Carl Lawson Achilles Rupture: Next steps?

Carl Lawson Achilles Rupture: Next steps? 964 1024 Phoenix Spine & Joint

New York Jets Carl Lawson should have a good recovery after suffering an Achilles rupture on August 19. After Lawson heard a pop along his ankle during practice, his medical staff carted him off the field.
After this injury – even if you can limp – you should not put any weight on the leg. Any additional stress will cause further stretching of the tendon. And if the tendon end moves higher up in your leg, it will make the surgical procedure more complicated.
The New York Jets medical staff knew he likely ruptured his Achilles based on an examination, but an MRI was used to confirm the injury a day later. The soonest a surgeon can perform the surgery, the better the outcome. If you wait too long to have the surgery, the surgery could be more complicated.
The best predictors of a successful repair are dependent on your age and the tightness of the repair. If you are a younger, active individual, the surgical route is your best option to limit the chances of a re-rupture. If you are an older, sedentary individual, your doctor may advise a conservative option.
Lawson, 26, is an ideal surgical candidate.
Lawson’s next steps after surgery
After surgery, Carlson’s foot will be in a splint or a cast to promote healing and prevent the tendon from stretching. Your procedure and your surgeon guidelines will determine how much weight you can put on the leg. Some may be completely off the foot for several weeks, while others initiate light weight-bearing in a walking boot with heel lifts after a couple of weeks.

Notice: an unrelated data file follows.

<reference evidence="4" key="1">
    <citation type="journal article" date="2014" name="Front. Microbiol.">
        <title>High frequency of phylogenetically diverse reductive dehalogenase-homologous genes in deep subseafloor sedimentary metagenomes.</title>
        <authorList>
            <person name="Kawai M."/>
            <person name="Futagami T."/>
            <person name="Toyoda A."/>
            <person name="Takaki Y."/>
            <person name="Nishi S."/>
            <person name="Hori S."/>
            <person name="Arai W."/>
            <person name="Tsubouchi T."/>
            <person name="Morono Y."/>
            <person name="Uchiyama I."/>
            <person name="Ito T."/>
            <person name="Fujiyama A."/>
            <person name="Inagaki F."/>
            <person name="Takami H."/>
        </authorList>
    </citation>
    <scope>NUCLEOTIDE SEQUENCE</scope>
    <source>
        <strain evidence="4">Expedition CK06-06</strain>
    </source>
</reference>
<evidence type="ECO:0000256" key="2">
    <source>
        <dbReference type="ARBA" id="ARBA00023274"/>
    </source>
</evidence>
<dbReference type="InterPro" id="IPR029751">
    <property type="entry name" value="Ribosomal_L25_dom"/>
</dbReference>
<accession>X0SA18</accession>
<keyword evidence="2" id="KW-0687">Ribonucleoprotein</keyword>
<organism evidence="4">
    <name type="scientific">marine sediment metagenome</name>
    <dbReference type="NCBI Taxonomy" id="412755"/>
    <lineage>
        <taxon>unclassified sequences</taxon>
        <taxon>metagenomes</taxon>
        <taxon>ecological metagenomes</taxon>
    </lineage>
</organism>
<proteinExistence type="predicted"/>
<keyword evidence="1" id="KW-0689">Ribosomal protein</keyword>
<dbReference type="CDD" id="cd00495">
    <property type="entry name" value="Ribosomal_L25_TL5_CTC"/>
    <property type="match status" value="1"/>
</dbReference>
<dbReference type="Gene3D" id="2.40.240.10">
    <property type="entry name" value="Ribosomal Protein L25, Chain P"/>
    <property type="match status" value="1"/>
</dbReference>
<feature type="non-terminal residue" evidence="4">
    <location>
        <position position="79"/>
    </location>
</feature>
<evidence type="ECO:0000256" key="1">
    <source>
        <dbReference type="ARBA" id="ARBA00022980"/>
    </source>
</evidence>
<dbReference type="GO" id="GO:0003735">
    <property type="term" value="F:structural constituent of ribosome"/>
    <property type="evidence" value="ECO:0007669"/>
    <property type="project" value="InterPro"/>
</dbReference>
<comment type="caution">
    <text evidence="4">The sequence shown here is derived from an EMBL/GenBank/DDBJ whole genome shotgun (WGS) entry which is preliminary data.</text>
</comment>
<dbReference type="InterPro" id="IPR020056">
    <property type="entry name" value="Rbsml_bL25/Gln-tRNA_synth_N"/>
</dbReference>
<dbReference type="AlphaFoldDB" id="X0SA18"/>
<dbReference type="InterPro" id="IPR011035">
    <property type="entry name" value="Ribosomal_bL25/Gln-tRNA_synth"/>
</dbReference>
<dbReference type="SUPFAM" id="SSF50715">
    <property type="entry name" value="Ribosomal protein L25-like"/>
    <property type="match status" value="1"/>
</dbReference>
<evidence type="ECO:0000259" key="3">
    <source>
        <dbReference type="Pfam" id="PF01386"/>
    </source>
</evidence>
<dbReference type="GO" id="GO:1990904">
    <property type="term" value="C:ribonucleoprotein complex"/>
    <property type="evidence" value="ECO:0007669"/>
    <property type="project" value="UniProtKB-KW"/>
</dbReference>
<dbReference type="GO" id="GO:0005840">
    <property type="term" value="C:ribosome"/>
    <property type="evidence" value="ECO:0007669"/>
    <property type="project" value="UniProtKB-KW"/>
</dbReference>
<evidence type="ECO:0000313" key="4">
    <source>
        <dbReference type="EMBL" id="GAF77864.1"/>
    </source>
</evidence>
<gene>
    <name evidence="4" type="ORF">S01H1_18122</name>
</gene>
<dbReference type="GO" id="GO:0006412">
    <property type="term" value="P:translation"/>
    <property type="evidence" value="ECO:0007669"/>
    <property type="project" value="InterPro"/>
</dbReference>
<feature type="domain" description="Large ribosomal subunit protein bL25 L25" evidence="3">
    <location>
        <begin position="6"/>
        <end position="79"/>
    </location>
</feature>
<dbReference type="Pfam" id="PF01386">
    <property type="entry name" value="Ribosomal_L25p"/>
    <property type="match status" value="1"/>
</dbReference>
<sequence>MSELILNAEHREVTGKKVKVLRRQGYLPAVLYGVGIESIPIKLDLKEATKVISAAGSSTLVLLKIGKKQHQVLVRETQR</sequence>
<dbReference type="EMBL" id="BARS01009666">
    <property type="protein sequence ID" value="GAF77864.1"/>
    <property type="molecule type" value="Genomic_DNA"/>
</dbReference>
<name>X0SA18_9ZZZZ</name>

The first weeks after surgery, you will perform light exercises to prevent any blood clots. And you should keep your incision dry and clean for the first six weeks to prevent an infection.
Once cleared for physical therapy, you may be using an assistive device to get around. Your first physical therapy will focus on ankle mobility exercises to prevent the joint from stiffening and help limit scar formation. You will perform core, leg and ankle strengthening to keep your body strong.
However, you will be limited to the amount of dorsiflexion (when you move your ankle towards your head) to prevent any stretching of your Achilles tendon.
A couple of weeks after surgery, your foot will be in a boot that will help limit any additional strain. You will have heel lifts in your boot when you start walking to protect the repair. Once
you can walk in the boot with no heel lifts and no complaints of pain, your clearance will clear you to wear a shoe.
By three months, you will be walking, and your physical therapist will ensure you have good walking mechanics and progress your strengthening and balance program. If you are experiencing pain doing any activities, you are not ready for a progression. And if you have minimal pain, you should follow your exercise program and not overdo it. Too much strain early on a tendon could result in damage or a re-rupture.
By four to six months, you may begin performing a sport-specific activity program. When you can perform a single heel raise without pain, you can progress to jogging and eventually running. At this time, you should still refrain from overstretching this tendon. An appropriate tension in a tendon is needed to gain its full strength.
You will progress to sports-specific activities by six to nine months, performing high-speed running and plyometrics.
When you have completed physical therapy, your strengthening program should continue at home because tendon remodeling can take up to one year.
If you want to ensure you have a good outcome and return to your previous activities, contact one of our Phoenix Spine & Joint doctors to get on the road to recovery.